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November 2007, no. 296


November 2007, no. 296

The mouth of a little fish had just sipped away a star
from the river, and a lyrebird was opening the day,
volunteering to be a bell. We were watching an egret

prod at the nutrient dark, its beak one tine of a fork
catching what floats, just as the sun began cracking
the trees awake. The bird’s song reached us, then it

sharded into the river’s cold glass. You thought you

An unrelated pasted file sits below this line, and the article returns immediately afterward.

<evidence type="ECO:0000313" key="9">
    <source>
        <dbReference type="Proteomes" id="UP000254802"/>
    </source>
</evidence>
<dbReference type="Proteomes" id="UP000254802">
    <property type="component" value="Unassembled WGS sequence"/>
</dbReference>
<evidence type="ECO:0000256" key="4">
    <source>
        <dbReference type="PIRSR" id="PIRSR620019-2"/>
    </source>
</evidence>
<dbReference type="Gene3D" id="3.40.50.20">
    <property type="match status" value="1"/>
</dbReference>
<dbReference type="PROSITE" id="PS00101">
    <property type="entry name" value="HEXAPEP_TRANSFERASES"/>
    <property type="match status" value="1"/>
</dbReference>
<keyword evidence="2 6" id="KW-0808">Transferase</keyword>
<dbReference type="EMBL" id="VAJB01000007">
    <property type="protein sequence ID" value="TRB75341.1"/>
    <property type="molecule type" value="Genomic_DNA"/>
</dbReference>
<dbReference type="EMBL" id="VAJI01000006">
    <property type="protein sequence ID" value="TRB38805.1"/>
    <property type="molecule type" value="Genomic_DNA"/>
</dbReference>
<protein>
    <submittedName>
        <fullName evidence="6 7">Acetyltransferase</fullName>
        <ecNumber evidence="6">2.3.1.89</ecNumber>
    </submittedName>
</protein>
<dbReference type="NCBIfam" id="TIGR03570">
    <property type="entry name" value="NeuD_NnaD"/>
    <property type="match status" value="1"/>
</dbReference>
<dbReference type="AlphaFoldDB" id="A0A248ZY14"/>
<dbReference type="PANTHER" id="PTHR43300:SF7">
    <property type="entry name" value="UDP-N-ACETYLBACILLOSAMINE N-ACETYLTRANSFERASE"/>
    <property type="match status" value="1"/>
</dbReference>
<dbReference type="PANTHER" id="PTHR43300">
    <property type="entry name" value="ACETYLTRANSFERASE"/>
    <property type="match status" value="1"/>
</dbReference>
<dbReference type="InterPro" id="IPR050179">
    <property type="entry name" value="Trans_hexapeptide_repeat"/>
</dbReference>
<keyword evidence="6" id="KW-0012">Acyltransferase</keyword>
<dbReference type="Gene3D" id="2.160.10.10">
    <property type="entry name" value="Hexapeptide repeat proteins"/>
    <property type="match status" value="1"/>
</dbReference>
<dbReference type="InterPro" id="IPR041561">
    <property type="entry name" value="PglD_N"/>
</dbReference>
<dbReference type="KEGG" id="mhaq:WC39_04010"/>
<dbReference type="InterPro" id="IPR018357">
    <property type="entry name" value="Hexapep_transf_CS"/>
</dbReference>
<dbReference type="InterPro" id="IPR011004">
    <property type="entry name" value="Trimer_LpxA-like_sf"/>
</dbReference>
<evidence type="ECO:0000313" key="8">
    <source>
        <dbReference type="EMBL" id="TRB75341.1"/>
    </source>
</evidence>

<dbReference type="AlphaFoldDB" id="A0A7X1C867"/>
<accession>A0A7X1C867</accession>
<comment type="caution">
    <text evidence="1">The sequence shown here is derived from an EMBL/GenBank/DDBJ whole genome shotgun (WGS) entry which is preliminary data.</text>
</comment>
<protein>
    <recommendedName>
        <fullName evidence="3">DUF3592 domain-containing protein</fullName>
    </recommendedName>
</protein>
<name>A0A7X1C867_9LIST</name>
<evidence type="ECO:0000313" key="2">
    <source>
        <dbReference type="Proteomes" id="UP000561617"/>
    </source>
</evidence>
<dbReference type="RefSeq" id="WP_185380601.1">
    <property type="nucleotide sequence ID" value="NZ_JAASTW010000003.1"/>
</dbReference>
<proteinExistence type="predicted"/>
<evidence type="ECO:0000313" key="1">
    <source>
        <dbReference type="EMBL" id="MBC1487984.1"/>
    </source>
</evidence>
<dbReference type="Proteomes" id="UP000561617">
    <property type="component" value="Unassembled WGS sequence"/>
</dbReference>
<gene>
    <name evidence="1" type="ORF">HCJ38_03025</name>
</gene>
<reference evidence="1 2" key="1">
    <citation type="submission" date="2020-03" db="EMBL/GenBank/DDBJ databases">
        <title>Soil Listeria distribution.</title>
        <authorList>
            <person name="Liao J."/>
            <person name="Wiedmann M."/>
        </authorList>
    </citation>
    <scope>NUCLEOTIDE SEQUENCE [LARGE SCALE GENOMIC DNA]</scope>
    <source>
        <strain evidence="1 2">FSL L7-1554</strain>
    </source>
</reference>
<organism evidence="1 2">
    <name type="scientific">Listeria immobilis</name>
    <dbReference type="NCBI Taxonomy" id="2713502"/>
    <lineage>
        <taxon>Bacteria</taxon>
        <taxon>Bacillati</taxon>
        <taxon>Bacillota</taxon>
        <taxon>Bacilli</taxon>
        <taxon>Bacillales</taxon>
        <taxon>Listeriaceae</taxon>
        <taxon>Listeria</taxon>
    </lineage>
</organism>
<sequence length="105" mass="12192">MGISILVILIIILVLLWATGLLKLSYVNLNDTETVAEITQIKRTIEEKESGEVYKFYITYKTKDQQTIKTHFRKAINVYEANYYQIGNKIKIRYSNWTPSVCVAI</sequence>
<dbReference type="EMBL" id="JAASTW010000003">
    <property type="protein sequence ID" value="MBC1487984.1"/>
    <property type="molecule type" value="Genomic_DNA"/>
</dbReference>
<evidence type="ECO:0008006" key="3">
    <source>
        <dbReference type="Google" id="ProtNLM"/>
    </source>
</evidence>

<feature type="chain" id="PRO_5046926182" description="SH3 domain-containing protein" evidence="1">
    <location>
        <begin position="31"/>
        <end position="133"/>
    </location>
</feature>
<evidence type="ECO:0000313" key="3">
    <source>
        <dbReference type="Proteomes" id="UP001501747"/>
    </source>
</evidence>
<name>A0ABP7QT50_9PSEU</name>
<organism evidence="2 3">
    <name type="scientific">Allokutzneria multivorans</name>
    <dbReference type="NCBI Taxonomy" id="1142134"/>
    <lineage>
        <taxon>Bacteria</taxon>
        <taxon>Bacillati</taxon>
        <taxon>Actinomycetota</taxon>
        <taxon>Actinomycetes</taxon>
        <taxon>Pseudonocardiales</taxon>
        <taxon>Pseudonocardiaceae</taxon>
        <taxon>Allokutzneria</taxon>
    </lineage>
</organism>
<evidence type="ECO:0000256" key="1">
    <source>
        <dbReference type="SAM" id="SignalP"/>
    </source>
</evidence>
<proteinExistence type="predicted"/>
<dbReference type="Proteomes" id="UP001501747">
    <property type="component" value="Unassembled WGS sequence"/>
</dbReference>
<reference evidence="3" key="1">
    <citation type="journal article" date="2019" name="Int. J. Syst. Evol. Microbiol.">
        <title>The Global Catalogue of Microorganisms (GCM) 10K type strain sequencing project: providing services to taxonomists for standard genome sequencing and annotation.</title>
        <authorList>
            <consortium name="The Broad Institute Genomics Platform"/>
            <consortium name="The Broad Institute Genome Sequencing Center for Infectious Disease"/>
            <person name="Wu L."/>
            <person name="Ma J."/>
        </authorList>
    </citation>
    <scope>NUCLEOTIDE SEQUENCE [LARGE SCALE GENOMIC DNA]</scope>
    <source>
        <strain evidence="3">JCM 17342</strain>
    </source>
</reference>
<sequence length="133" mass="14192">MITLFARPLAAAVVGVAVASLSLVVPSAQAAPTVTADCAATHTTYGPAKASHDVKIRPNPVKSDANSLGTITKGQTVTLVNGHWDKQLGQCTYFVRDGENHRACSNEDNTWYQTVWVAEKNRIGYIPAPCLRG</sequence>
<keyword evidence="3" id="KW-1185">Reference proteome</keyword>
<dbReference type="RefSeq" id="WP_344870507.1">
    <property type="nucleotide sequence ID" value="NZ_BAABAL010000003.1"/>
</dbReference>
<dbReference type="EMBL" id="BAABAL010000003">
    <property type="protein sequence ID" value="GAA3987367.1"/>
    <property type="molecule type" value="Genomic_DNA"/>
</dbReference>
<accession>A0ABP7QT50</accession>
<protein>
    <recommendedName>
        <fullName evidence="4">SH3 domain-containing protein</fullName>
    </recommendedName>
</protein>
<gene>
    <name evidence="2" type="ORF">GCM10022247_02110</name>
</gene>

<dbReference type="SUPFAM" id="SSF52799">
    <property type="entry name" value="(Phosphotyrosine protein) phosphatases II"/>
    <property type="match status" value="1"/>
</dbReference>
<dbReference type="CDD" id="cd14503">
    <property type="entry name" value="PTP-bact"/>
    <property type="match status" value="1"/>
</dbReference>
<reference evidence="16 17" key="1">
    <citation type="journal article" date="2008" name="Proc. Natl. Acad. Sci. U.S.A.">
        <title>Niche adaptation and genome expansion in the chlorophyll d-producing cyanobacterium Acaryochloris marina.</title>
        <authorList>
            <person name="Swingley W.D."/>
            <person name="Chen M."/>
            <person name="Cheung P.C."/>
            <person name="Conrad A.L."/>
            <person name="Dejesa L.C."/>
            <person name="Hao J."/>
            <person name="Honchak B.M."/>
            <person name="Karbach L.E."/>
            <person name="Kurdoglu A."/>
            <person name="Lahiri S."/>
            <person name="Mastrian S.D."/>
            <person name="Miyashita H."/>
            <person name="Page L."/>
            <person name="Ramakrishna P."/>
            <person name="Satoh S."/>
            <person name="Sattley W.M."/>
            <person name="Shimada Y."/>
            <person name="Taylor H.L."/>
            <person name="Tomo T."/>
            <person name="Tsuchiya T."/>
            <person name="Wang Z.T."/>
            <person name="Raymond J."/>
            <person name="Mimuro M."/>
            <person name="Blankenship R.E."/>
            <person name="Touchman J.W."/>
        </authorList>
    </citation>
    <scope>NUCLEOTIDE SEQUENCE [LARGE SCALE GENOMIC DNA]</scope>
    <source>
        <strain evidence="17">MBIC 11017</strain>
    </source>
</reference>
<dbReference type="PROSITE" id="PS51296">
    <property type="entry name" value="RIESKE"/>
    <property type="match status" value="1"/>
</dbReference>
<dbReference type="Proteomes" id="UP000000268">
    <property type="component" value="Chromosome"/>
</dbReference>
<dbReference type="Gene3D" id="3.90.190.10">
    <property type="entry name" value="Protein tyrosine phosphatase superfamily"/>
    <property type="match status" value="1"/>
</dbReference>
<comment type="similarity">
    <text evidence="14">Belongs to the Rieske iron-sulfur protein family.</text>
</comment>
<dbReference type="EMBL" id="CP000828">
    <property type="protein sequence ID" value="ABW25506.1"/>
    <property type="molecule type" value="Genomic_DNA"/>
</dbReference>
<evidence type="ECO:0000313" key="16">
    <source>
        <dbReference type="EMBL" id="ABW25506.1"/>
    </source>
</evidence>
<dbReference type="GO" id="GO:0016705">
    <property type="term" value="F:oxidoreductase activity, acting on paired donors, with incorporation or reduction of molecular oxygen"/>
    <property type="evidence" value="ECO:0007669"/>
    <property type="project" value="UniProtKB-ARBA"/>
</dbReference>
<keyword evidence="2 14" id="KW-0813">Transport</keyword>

heard it again in the eddying backwash. A frog began
to ratchet, self-correcting like a clock, then our boat

swung away on the revolutions of its propeller. Water
adjusted its slap, displacing the sound in the cutaway
rock, the egret lifted into a sun-shaft and a crow flew

down to make another slain-in-the-spirit human sound
We found hooks enough to load our lines, heard a bird
meet then counter the wind when it stashed the swish

and crack of a branch inside its call. You said our
little bird would always cry above the tide-line – sad
and regretful about having to leave this river behind.

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